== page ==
Tuesday: Baggage finally arrives. Go to Qutab Minar with Pam and fellow expat Amy. Get stuck in traffic, go 1 block in 1 hour. Eat Seekh Kebabs at Kebab House in Delhi. Drink delicious Sweet Lassis out of clay pots, sitting in the car in front of a random store selling hub caps, electrical parts, and apparently the best lassis in Delhi. Help Pam buy backed moorhas, the kind of chair she's been wanting for over a year, with money my parents sent. Squeeze them very carefully into Amy's car and squeeze myself in under them. Go home and sleep for hours because starting to get sick.

Wednesday: Plan for Thanksgiving, shop for Thanksgiving, cook for Thanksgiving. Chai and laundry squeezed in. Peel at least 3 pounds of potatoes with Pam while watching Dr. Who.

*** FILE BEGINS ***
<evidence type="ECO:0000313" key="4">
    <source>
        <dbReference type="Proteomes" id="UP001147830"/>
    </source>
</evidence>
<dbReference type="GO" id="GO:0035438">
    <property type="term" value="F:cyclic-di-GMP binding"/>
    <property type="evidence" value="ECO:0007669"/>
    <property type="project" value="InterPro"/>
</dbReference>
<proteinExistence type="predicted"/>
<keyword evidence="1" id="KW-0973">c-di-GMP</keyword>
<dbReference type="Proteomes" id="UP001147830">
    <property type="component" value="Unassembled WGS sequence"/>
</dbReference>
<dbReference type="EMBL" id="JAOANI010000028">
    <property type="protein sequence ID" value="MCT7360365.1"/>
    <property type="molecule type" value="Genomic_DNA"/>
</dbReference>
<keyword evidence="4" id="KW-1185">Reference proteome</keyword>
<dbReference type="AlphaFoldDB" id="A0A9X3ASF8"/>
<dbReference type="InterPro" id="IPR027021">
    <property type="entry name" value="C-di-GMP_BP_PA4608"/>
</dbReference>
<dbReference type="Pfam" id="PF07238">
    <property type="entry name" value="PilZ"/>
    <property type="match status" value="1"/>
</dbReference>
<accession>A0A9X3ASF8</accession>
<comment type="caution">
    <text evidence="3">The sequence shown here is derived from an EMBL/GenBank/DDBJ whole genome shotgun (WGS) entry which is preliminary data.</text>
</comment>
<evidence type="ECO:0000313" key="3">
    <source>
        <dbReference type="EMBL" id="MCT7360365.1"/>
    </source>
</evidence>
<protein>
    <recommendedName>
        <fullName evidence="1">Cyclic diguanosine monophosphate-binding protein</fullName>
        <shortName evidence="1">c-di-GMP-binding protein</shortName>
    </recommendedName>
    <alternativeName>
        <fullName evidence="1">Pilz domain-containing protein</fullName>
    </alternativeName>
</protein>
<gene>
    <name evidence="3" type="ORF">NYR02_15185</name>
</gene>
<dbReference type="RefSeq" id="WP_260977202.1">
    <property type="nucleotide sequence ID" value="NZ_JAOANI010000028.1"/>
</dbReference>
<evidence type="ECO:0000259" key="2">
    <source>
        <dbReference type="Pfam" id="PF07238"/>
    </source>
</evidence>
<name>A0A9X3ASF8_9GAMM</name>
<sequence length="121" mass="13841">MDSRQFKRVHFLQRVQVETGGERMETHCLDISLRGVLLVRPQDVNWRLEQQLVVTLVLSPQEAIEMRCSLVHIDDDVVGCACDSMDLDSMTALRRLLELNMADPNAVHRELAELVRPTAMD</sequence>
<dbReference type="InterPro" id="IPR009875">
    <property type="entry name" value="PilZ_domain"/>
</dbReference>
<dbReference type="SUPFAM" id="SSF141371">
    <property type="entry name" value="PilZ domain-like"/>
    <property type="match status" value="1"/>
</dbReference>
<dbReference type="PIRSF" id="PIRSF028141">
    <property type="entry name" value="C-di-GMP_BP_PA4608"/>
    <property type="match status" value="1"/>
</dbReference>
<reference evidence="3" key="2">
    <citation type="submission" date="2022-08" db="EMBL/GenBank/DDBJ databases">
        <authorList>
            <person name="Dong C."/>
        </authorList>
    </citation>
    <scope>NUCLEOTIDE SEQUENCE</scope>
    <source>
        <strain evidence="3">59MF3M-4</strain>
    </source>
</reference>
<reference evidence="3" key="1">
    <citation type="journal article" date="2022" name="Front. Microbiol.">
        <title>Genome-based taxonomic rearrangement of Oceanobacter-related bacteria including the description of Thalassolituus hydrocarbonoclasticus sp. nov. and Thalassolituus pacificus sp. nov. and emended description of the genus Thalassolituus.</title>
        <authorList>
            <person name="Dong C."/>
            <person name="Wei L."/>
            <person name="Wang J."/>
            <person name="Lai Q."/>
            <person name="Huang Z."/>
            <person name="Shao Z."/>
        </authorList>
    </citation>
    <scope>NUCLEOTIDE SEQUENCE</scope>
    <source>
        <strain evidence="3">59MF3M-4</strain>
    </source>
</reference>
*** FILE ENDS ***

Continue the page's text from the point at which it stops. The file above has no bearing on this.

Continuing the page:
Thanksgiving Spread, photo by Anil
Thursday: Cook all day, coughing and sneezing and praying I won't get everyone else sick. Whipped cream for pie, cooked red beans, mashed potatoes and garlic potatoes, toasted rolls, and made 2 kinds of gravy. Take food to Amy's house where we feed Pam and Ryan's friends Shushant, Anil, Aveek and new wife Sonia. Crash for an hour or two on Amy's couch.

Friday: Sick and too exhausted to clean. House is a wreck, laundry and dishes are backed up. Pack bags, do final laundry, one more shopping trip for last minute gifts, watch Baby while Pam wraps gifts for her family and friends. Visit Aveek and Sonia, the newly wedded couple, and sing the song Pam and I would have sung at their wedding. Soak up every last precious minute with my India family, sing a parting song, stay up until time to leave for the airport at 1am.

Saturday: Changing into my travel clothes marks the beginning of a new day. Tearful goodbyes, lots of hugs and kisses. Dropped off at the airport for a 4:30am flight. Buy final Mango Slice.
They confiscated it at security, then gave it back for me to finish drinking. :)
PS. read the first India 2014 blog post, or the India 2013 post.